VP Candidate Mike Pence’s Conversion Story Happened At A Christian Music Festival In Kentucky

10.05.16 2 weeks ago • 9 Comments

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Even the most apathetic participant in our fair democracy is hard-pressed to avoid the ubiquity of the 2016 presidential election. It is leaking into even the most innocuous parts of our lives, from the pop culture, to social media to music, and a fair number of musicians and music industry players have made their involvement known.

Since the vice presidential debates were last night — and since one of the topics these two men touched on was abortion, something I, a possessor of a uterus, am particularly interested in — I was reading a bit of background on the two VP candidates.

So were other people, obviously, so when a tweet about Pence and a music festival caught my eye, I had to dig deeper into this off-the-wall connection. Turns out Republican VP candidate Mike Pence was in a fraternity, Phi Gamma Delta to be exact, as reported back in June in a piece The New York Times did on Pence’s religion. It really isn’t surprising or unusual that Pence was in a fraternity, and it’s really not surprising or unusual that he subscribes to the Christian faith, but what is unusual is that the Times cites a music festival as the site of Pence’s conversion to said faith:

When Gov. Mike Pence of Indiana was in college, he found himself admiring a gold cross hanging from the neck of his fraternity “big brother.”

The response he received left such a powerful impression that he would recall it decades later on the floor of Congress.

“Remember, Mike, you have got to wear it in your heart before you wear it around your neck,” Mr. Pence said his fraternity brother told him.

Soon after this exchange, at a Christian music festival in Kentucky, Mr. Pence took a very different sort of pledge from the one he had taken to join Phi Gamma Delta. “I gave my life to Jesus Christ,” he recalled years later, “and that’s changed everything.”

Wow. As the initial tweet that sparked this investigation rightly asked, what went down at that fest? These days, we think of music festivals as a place to see all your favorite mainstream musical artists in one weekend, with a few indie acts thrown in for good measure. Aside from the few mainstream Christian music festivals (read up on it here if you’re ignorant of that ecosystem), there are few that offer altar calls or are equipped to convert someone to Christianity. In other words, this was probably not Lollapalooza.

As the Times goes on to document, since that festival, Pence has been one of the most outspoken members of our government to use his evangelical Christian religion as a compass for his stance on public policies, one of those being abortion, which he is adamantly against and recently signed a state law restricting access to. Pence has also actively sought to defund Planned Parenthood, and tried to pass a law in Indiana that made it legal for people to refuse service to gay couples. The law was shot down as discriminatory.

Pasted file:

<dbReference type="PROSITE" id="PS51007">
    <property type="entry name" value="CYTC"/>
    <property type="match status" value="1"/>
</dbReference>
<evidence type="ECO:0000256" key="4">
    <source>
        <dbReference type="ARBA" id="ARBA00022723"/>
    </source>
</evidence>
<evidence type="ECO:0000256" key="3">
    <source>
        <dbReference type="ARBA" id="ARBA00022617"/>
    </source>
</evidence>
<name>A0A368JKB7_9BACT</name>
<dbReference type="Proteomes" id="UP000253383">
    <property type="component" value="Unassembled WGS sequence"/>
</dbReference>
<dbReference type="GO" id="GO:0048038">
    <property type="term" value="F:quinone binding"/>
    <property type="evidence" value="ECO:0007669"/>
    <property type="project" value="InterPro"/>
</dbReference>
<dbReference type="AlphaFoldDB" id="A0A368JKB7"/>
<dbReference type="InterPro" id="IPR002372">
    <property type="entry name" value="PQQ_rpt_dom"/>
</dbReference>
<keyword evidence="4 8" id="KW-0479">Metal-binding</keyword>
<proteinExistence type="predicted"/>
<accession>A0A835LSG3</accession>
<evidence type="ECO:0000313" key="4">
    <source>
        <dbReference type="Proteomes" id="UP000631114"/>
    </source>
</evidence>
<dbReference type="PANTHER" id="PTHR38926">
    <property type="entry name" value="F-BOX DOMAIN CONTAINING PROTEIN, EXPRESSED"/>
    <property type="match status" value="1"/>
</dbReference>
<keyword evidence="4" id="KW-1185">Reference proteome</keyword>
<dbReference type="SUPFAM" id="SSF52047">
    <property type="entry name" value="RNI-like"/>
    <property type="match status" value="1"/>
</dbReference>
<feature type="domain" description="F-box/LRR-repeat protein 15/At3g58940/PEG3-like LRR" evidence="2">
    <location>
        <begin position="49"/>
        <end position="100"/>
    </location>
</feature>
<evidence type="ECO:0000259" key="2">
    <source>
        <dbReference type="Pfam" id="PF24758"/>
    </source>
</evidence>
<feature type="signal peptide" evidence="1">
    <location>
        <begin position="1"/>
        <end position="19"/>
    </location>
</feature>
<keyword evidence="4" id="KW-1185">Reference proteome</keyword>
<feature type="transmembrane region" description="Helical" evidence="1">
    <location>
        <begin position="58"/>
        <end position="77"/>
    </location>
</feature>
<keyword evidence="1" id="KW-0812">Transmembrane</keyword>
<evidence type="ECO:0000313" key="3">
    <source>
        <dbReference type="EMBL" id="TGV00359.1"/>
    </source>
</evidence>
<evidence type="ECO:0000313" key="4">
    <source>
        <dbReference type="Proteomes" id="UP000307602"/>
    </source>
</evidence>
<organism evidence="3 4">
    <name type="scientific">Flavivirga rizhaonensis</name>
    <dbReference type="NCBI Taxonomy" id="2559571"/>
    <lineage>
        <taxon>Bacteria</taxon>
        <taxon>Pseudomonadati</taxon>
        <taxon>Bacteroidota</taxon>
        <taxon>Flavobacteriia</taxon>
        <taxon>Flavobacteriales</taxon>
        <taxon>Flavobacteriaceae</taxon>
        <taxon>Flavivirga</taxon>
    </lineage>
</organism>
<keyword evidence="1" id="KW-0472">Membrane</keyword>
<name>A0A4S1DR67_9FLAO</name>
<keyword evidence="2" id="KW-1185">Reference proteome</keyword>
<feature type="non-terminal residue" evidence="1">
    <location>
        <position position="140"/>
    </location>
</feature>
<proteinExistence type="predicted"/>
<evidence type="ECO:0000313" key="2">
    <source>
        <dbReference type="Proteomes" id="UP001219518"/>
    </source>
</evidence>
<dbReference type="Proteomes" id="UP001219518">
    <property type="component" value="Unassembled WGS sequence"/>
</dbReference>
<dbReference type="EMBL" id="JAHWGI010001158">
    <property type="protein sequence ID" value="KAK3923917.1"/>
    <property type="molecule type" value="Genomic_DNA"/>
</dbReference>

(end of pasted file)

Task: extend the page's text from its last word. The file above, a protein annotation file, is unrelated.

The Times piece indicates the music festival was in Kentucky, and since Pence was born in 1959 and was in college when he attended, it seems reasonable that he was between 18 and 22 at the time, so it took place somewhere between 1977 and 1981. The most prominent Christian music festival that was active in Kentucky during this time was the Ichthus Music Festival, which began in 1970 and ran until 2012, but has since been discontinued.

This is all conjecture based off internet research, but it seems pretty likely that Ichthus was the festival that changed Pence’s life — and possibly the course of law in our country — forever. Pence’s conversion broke with his family’s devout Catholicism, a move so rebellious that his mother wouldn’t even talk to the Times for their piece on his faith. Ah yes, religion, the thing that brings families together.

It’s easy to take music and the environment it creates for granted, but let’s use this case study to remember just how powerful music festivals can be. I wonder if teenaged Pence, who was so moved by the disparity between a gold cross necklace and believing principles of faith in your heart, would agree with his current self’s decision to support Trump? As the Times also recently pointed out, many Christians don’t.

Final thought: If anyone reading this happened to be at Ichthus in the late 1970s/early 1980s, and can confirm Mike Pence was there, please leave your best memories in the comments. I still want to know way more details about that festival experience.

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